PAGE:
Veloce Esports’ own Nathan Tague was generous enough to answer some questions we had about what goes on behind the scenes when running esports teams such as McLaren Shadow and Quadrant.
Photo credit: Alex Rogers, Veloce
We have all become accustomed to knowing the faces of players in esports, but the individuals who do the work behind the scenes play a big part as well. For every player or team, there are many of these people whose tireless work often is overlooked.
One of those people is Nathan Tague, whose name may ring a bell with a few of you as he actually took part in the first few rounds of the most recent season of Veloce SquadSprint. This is a series where Veloce Esports and their affiliate teams McLaren Shadow, Mercedes AMG Petronas Esports Team, YAS HEAT and Lando Norris’ Quadrant team, competed with three drivers each in quickfire races. All races can be seen on Veloce’s YouTube channel.
SquadSprint had big-name esports racers taking part such as James Baldwin, Jarno Opmeer, Daniel Bereznay, Bari Boroumand, Bono Huis, Cem Bölükbaşı and Emily Jones as well as content creators such as Benjamin ‘Tiametmarduk’ Daly, Aarava, Tom97HD, Maxime MXM and Jaroslav ‘Jardier’ Honzik . Not only that, but Real Madrid goalkeeper Thibaut Courtois took part as well.
There’s a @Team_Quadrant 1,2,3 incoming. @TheOfficialFNG and @_aarava‘s pace is undeniable. We can’t be stopped.— Nathan Tague (@Rosso_NT) February 9, 2021
Tune in to #SquadSprint this Thursday at 1pm!#VivaVeloce #LiveFast pic.twitter.com/LROFRD2SlV
Quadrant were in need of a third driver as Steve ‘Super GT’ Brown wasn’t available immediately, so Tague took up the chance and became almost a cult hero to the Quadrant fanbase. He vastly outpaced the likes of regular Quadrant members like Aarav and Niran (FNG). He would run consistently in the top 10 and earned pretty much all of Quadrant’s points in the team’s championship.
However by trade, Tague is not a racer. He works behind the scenes of Quadrant and McLaren Shadow, and he was kind enough to sit down and answer some questions we had about himself and what goes into running an esports team.
OverTake: What was it that got you interested in the virtual racing world?
I’ve always been a gamer, for as long as I can remember I’ve had some sort of gaming related experiences and memories. My dad is to blame for that! The catalyst for racing was through him too. There was a competition called ‘The Gotham 100’ on Project Gotham Racing in about 2005 that he was trying to qualify for. At that point, I didn’t have an Xbox so I jumped on his every now and then. He worked night shifts, so I sat down one evening to give it a try myself after watching him on it caught my attention. Come the end of the night I was in the top 20 on the leaderboard. That’s where it all spiralled out of control!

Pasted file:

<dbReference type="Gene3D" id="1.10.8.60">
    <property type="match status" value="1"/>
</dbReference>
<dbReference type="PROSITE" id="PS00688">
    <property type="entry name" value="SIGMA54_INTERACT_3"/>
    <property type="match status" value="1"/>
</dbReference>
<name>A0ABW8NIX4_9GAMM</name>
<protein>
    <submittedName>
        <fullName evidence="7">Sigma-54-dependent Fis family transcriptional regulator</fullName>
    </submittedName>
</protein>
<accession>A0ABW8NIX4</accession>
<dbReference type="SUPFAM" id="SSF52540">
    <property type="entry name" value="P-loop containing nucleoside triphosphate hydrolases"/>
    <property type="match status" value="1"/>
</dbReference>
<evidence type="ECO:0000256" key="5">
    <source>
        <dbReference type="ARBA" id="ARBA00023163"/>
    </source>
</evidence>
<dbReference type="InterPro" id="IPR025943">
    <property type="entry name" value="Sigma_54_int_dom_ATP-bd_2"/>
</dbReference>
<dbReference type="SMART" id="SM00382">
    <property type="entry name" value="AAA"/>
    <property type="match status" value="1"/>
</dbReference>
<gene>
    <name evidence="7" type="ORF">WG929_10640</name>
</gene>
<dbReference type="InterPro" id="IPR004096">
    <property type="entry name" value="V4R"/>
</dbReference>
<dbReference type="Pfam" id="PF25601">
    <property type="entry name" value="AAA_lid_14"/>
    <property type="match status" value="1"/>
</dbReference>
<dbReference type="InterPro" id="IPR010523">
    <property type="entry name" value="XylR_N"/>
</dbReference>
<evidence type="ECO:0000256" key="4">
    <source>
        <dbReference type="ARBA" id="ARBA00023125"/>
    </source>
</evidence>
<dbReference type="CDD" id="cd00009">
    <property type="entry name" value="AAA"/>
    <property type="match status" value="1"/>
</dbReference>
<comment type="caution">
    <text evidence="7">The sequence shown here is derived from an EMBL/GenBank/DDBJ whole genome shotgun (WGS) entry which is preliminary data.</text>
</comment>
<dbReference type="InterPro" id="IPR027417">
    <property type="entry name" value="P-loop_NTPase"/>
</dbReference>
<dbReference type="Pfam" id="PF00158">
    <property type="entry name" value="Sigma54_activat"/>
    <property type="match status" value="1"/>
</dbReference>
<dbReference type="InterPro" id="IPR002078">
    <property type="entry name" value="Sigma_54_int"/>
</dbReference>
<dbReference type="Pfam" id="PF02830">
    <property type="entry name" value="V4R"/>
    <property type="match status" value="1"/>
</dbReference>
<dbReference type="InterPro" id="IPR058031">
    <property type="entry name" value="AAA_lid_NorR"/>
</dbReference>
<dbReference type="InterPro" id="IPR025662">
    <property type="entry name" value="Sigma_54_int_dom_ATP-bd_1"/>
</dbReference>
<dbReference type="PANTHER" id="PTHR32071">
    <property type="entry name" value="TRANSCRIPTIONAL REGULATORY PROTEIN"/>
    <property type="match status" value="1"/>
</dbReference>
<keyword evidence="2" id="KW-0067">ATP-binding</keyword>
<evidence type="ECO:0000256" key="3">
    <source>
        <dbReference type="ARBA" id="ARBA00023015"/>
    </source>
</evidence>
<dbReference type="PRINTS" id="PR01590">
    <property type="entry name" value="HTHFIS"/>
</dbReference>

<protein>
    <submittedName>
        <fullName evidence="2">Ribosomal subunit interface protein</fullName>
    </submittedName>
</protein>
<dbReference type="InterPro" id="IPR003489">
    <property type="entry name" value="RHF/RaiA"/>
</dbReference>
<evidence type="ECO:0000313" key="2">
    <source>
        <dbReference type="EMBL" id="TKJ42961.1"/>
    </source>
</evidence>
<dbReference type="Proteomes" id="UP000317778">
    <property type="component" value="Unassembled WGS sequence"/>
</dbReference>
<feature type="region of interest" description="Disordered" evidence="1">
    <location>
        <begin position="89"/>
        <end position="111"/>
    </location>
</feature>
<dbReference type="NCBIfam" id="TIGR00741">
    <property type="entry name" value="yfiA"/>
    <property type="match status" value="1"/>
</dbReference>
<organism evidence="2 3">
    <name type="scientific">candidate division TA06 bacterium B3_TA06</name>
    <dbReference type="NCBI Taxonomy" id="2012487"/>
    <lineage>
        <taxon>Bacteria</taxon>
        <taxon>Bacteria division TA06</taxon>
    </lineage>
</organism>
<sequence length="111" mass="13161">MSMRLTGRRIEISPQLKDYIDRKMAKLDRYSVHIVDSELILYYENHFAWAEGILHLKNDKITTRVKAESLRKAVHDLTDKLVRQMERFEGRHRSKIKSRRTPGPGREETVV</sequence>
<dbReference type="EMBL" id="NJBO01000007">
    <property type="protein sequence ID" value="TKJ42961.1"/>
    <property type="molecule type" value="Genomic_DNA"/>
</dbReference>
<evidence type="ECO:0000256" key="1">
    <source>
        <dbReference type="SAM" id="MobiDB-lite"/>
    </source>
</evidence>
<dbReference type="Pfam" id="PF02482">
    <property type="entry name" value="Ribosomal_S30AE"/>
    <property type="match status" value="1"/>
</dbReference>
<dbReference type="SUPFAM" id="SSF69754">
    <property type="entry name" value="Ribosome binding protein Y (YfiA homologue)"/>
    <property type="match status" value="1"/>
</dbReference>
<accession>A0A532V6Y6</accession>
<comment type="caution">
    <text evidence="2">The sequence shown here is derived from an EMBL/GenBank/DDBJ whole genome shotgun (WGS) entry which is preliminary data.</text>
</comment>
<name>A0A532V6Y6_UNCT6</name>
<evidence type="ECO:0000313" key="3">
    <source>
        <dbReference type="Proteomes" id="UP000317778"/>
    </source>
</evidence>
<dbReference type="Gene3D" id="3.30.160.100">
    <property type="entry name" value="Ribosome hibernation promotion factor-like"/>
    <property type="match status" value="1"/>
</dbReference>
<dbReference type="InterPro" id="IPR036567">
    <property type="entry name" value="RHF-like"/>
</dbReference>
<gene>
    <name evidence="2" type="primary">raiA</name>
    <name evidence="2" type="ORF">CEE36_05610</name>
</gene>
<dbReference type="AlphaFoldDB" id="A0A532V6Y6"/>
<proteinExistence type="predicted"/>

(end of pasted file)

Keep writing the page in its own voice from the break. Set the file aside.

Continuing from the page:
There’s a new competitor entering the racing esports scene – @Lazarus!#LZR has announced that it has acquired @F4HMotorsport, signed @ForzaRC drivers @Racerz_55, @ForceOne141 and @Rossi_962, as well as GT Sport drivers @mclaren6LB and @mrt95_— FullThrottle (@FThrottleMedia) January 14, 2019
Details at https://t.co/tZ5zBxd7eG pic.twitter.com/1XjueaT8Mk
OverTake: Could you tell us how you got involved in esports and particularly within the role you have taken on?
From the above, I had a decent career as a sim racer, most notably in Forza Motorsport and Gran Turismo. About half way through this I started to really sit and think about what I wanted to do with my career and my life. I knew I loved gaming and racing but at that point, the scene was in its infancy. The days of brands like McLaren, Williams, Ferrari etc. being involved were still maybe four or five years away.
I ran and operated my own team, F4H (the most successful team in Forza Motorsport history at the time it was wound down) and it was there that I began to realise that there was potential for a career doing something I loved, if I worked hard and made the right decisions.